Range Options


When using the endpoints of fundamental APIs, like Blocks API or Logs API, you must specify the block or time range you want to retrieve data from. Ranges can be set via block_number_start and block_number_end or timestamp_start and timestamp_end. Additionally, you can extract data from a particular block by specifying its block_hash.

Block Number Range

When you know specific block numbers, you can utilize the block_number_start and block_number_end parameters. These are instructions for APIs to determine which blocks to scan on the blockchain. Remember that the value of block_number_end must always be greater than the one of block_number_start.

These parameters accept int256 values. You can also set block_number_end to the latest block, by specify the value latest in it. To obtain data from the latest block on a chain, refer to the Get Latest Block endpoint for details. Alternatively, the parameters take on negative numbers as values. For instance, setting it to block_number_start=-1000 means the starting point is 1000 blocks away from the latest block.

To scan from block 1000 to block 2000, set the block_number_start and block_number_end parameters in the request like so:


To scan every single block, specify 0 in block_number_start and latest in block_number_end like so:


Knowing the block number, extract its time and hash by passing the same block number to block_number_start and block_number_end like this:


or like this:


When unsure what block range to input, try using a range of -100000 to latest. We would recommend against setting block_number_start to 0 and block_number_end to latest unless it is exactly what you require. Otherwise, you will quickly reach your limit due to retrieval from the genesis to the latest blocks, which is years of data.

Timestamp Range

Knowing the time of block production, you may set the range via the timestamp_start and timestamp_end parameters. Timestamps are represented in UNIX time, so it is necessary to convert the desired time period to UNIX time format. Many programming languages support libraries for datetime conversion. As an alternative, you can convert the time here (opens in a new tab).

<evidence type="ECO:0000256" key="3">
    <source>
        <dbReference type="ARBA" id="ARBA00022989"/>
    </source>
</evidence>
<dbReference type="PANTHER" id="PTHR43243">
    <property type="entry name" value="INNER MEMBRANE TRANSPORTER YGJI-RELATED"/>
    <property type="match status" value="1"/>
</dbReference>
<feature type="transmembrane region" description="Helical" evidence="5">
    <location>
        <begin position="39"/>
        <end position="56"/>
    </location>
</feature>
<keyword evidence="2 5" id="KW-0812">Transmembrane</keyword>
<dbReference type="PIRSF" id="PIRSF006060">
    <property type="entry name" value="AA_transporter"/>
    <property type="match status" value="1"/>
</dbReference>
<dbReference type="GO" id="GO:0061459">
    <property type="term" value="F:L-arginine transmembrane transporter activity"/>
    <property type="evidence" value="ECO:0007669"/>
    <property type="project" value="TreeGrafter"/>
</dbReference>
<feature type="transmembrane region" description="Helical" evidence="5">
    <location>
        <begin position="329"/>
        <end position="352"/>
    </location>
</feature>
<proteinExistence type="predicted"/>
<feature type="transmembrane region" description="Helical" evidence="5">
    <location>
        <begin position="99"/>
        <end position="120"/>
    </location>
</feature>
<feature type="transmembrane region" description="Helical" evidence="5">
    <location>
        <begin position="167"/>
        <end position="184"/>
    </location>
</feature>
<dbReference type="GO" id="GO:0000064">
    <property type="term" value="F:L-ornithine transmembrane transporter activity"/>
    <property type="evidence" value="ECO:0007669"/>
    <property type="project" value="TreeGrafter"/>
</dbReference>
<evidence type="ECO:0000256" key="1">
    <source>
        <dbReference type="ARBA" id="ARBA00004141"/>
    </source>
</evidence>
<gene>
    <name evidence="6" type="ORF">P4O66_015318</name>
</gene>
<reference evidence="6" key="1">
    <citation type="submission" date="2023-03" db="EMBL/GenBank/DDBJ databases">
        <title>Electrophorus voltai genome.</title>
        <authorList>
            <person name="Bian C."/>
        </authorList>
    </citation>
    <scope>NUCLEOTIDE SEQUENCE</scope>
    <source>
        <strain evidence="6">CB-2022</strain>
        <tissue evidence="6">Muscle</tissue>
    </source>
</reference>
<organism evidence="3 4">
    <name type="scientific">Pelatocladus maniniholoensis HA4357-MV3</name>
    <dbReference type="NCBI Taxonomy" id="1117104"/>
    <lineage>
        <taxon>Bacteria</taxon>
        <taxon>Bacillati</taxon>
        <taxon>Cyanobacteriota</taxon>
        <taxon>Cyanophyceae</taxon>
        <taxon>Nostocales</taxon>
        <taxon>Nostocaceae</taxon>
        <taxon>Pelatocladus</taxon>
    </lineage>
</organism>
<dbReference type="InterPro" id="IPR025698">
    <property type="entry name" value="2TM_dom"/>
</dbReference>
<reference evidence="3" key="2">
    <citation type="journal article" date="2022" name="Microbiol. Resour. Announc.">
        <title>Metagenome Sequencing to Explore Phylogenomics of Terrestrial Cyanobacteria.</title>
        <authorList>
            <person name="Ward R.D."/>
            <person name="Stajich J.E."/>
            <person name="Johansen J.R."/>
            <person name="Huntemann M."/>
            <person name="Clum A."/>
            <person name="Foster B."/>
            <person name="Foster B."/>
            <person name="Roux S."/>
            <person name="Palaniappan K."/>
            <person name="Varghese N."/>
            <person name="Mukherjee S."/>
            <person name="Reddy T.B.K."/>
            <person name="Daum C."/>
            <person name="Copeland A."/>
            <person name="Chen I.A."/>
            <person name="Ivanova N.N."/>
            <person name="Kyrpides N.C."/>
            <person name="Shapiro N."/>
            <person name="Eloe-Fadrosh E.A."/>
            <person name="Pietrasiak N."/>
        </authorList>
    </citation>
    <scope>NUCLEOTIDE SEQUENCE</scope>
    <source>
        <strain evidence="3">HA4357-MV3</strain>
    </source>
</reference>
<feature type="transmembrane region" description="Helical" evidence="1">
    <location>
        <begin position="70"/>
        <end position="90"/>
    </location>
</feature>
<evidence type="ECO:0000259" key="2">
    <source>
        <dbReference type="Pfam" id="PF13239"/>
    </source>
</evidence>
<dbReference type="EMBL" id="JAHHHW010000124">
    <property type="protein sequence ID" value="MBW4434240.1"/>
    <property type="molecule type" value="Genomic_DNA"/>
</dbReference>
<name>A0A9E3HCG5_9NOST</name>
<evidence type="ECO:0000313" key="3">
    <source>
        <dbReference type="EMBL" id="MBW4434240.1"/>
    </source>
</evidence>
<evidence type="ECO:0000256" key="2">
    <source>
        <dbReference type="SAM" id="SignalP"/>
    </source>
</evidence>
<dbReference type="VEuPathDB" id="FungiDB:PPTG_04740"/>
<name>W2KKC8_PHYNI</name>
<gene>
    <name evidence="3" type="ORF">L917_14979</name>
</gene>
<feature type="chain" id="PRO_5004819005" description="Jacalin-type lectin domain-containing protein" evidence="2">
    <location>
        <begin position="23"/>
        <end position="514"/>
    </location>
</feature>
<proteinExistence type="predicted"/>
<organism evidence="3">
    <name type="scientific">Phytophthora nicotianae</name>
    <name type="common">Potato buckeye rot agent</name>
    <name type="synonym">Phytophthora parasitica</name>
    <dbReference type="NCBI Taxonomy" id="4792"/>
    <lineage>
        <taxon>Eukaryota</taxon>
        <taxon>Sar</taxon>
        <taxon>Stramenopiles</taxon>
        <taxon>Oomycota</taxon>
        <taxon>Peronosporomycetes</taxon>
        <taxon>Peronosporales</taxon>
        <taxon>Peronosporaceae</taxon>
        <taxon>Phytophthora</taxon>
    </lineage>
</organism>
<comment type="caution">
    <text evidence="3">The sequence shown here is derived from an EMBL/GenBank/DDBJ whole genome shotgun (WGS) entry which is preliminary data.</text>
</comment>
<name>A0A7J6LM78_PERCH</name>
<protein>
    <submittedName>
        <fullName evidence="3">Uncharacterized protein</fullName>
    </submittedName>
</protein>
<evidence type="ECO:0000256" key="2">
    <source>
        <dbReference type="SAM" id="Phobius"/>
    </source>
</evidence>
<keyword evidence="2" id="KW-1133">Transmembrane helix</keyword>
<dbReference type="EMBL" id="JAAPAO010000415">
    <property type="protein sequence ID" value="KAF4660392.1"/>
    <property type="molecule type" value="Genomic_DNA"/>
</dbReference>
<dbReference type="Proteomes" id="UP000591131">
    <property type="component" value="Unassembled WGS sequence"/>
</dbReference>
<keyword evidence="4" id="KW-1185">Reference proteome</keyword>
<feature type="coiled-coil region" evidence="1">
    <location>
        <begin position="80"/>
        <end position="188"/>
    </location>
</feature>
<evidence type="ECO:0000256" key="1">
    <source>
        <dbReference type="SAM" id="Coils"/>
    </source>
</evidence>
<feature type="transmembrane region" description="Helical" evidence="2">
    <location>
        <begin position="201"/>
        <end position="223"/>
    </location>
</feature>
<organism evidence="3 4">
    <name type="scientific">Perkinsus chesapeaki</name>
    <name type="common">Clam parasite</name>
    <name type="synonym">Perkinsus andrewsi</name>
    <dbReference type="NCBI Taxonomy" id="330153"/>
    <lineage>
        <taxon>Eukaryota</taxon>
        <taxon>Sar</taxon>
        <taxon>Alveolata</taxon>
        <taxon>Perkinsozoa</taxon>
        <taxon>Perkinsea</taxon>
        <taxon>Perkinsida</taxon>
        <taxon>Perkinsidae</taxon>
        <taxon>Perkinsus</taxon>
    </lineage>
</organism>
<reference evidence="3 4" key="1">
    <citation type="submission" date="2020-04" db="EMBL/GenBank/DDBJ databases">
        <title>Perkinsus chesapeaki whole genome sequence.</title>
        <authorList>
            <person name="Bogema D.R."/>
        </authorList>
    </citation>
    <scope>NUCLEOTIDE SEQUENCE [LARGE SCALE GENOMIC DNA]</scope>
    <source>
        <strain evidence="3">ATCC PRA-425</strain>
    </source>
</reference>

As an example, if you need the information on a contract dated from January 1st, 2022, 00:00 GMT to January 31st, 2022, 23:59 GMT, the actual parameter values would be 1640995200 and 1643673540 in UNIX time. So the values of parameters should be specified like so:


Knowing the timestamp of a block, extract its block number and hash by passing the same timestamp value to timestamp_start and timestamp_end like so:


Block Hash

To obtain the data of a specific block, provide its block_hash as a parameter value. For instance, the hash of block 1337 (opens in a new tab) on Ethereum Mainnet, which is 0x0c195cccdaf1c289879187a819ae8caed341fd5568e32d98b584c37dc09c59e7, would structure the parameter like so:


Offset & Limit

The offset and limit parameters are used for pagination and limitation respectively when retrieving data on a particularly active smart contract. When sending requests via Postman, the response always begins with key-value pairs within the given range, containing useful information:

"range": {
  "has_more": true,
  "start_block": 1,
  "end_block": 6946724,
  "next_offset": "000000000069e99f-000a-00000001"

The key-value pair "has_more": true means there are more than 1000 results on that smart contract in a given period. To see the next page, set the offset parameter to the same value as in "range": {"next_offset": "000000000069e99f-000a-00000001"} in the previous response, which is basically the id of the last item on the current page:


The limit parameter can be of use when expecting a large number of items in the response. To limit your request to 50 items, specify the parameter as follows: